The recent veto override session lasted only two days after legislators failed to invalidate a single bill rejected by Gov. John Bel Edwards.
On the other hand, the truncated session only cost taxpayers little over $76,000, according to information the Louisiana House and state Senate disclosed at the request of The Advocate | The Times-Picayune.
House Clerk Michelle Fontenot said the House paid approximately $47,000 for per diem, mileage, payroll taxes, retirement, and related expenses.
A regular legislative session usually costs for than $1 million, but lasts for weeks, requiring additional temporary hires and staff overtime. Fontenot said the House didn’t make additional hires and staff didn’t work overtime for the veto session.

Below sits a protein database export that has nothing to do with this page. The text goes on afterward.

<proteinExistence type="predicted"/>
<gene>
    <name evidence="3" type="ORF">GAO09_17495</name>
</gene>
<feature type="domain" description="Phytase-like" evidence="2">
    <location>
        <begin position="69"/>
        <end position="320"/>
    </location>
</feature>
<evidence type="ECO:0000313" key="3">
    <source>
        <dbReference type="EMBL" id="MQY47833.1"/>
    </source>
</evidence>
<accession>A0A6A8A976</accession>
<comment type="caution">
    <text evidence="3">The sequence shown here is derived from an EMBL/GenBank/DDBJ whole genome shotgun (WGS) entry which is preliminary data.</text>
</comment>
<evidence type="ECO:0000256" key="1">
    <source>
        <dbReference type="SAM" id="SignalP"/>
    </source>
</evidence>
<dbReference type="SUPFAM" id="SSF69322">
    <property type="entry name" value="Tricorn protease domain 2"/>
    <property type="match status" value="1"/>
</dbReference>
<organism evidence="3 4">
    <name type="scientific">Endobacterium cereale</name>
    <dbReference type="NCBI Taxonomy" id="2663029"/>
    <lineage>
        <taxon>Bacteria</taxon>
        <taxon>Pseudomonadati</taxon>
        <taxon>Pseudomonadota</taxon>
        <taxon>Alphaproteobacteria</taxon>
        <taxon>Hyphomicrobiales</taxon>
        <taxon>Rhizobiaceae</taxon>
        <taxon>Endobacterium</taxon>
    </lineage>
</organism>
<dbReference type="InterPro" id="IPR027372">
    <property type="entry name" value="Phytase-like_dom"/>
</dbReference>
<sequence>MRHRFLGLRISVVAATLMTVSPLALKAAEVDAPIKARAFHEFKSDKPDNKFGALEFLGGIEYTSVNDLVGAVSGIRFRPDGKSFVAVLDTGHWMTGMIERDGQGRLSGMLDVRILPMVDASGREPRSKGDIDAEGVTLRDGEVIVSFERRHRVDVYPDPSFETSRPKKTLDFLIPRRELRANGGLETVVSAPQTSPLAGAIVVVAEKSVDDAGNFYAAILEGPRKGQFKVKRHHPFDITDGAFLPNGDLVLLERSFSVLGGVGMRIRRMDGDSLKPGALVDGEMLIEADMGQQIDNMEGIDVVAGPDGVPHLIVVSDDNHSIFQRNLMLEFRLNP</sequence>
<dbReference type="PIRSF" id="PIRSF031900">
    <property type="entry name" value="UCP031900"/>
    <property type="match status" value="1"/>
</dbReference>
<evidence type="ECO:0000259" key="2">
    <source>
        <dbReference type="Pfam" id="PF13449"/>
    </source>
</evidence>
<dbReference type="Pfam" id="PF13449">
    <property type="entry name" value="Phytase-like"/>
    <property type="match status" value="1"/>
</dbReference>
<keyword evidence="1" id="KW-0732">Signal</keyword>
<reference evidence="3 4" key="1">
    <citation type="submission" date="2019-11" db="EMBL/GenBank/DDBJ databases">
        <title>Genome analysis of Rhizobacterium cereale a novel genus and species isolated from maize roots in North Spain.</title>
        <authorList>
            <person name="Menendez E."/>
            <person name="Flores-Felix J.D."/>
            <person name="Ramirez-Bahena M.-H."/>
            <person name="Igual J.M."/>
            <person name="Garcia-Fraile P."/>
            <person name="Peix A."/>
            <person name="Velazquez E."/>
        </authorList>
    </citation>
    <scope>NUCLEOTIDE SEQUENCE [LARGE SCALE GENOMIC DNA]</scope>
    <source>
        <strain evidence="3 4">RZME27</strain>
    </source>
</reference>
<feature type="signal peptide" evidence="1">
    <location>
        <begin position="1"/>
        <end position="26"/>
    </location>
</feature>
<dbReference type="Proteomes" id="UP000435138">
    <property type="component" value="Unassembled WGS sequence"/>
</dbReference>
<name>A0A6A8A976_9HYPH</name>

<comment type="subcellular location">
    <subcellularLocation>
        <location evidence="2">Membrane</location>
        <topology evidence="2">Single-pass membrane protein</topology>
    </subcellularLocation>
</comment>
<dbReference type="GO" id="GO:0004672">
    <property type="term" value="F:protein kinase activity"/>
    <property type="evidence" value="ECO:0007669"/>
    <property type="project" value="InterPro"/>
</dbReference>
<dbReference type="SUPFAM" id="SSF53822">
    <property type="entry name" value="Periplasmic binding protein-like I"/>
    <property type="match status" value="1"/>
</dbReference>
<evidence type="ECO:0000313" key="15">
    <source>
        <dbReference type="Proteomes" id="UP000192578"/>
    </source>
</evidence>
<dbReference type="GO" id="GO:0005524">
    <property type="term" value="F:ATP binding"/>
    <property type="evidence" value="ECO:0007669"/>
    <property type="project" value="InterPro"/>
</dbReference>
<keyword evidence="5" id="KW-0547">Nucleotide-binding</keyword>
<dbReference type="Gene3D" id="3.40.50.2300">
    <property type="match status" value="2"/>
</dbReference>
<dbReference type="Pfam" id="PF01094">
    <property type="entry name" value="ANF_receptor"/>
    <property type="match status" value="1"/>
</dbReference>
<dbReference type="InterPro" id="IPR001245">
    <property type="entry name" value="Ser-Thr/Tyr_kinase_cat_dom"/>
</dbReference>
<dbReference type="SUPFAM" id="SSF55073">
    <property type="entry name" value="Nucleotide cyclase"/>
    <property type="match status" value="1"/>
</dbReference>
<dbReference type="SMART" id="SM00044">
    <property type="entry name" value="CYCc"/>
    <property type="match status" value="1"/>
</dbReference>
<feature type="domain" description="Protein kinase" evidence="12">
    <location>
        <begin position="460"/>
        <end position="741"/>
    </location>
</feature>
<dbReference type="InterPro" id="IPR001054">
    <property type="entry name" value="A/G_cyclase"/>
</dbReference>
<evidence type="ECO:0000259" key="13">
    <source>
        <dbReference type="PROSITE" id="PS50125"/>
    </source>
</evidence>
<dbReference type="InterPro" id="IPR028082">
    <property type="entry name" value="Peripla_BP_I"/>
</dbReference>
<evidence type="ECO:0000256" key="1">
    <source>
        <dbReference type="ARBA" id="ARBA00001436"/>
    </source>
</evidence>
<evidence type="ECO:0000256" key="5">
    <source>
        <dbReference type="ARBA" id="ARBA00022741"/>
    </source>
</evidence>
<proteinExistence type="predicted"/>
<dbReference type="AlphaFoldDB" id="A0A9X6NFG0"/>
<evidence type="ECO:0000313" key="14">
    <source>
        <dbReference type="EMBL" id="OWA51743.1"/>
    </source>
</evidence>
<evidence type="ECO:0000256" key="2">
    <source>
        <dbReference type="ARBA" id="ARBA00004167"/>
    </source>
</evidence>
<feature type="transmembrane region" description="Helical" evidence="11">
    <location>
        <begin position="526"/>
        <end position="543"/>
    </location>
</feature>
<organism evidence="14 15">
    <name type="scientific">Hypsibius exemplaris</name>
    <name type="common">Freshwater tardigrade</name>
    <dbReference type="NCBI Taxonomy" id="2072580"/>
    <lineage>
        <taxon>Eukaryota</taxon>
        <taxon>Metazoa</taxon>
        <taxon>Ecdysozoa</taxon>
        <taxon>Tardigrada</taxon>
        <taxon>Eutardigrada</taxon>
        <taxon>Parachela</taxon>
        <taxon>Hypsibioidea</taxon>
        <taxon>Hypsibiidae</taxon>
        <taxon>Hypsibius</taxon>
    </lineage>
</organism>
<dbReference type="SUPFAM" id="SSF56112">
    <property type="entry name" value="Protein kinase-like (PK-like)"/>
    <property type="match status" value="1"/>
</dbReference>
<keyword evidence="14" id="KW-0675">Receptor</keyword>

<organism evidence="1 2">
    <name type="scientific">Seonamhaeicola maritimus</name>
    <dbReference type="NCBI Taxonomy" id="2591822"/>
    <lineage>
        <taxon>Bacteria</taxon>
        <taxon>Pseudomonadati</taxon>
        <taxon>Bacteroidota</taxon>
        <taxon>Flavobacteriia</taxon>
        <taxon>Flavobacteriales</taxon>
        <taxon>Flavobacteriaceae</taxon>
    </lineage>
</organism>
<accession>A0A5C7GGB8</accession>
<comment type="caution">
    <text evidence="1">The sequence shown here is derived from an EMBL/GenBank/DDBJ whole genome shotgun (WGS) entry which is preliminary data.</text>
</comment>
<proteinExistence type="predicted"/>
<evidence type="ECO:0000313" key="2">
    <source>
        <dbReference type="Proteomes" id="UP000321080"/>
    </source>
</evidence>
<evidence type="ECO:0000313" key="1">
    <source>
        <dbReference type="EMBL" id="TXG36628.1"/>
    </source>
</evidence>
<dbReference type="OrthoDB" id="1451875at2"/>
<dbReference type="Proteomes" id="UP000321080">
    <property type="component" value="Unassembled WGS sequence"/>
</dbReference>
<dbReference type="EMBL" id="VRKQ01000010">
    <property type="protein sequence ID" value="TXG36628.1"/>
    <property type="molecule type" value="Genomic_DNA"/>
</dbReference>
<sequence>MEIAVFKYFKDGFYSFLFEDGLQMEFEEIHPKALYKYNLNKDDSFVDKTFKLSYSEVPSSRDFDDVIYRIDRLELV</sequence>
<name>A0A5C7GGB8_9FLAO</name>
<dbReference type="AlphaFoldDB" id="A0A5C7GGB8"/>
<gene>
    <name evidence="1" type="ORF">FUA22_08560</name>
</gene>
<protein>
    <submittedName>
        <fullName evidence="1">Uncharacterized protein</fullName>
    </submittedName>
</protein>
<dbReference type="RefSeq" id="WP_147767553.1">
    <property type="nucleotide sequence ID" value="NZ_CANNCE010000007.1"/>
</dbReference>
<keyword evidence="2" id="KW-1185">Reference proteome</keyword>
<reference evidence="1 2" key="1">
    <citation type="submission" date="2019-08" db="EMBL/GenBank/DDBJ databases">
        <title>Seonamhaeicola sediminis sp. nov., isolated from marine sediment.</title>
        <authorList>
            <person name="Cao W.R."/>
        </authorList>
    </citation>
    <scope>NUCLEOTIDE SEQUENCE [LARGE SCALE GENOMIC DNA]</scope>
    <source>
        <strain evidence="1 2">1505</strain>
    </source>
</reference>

Senate Secretary Yolanda Dixon said the upper chamber’s expenses came in at slightly more than $29,000.
Lawmakers have never before returned to Baton Rouge to challenge a governor’s veto.
The historic session began at noon July 20 and ended in the early afternoon of July 21 after the House failed to overturn the governor’s veto on was the state's first ever under the 1974 state constitution.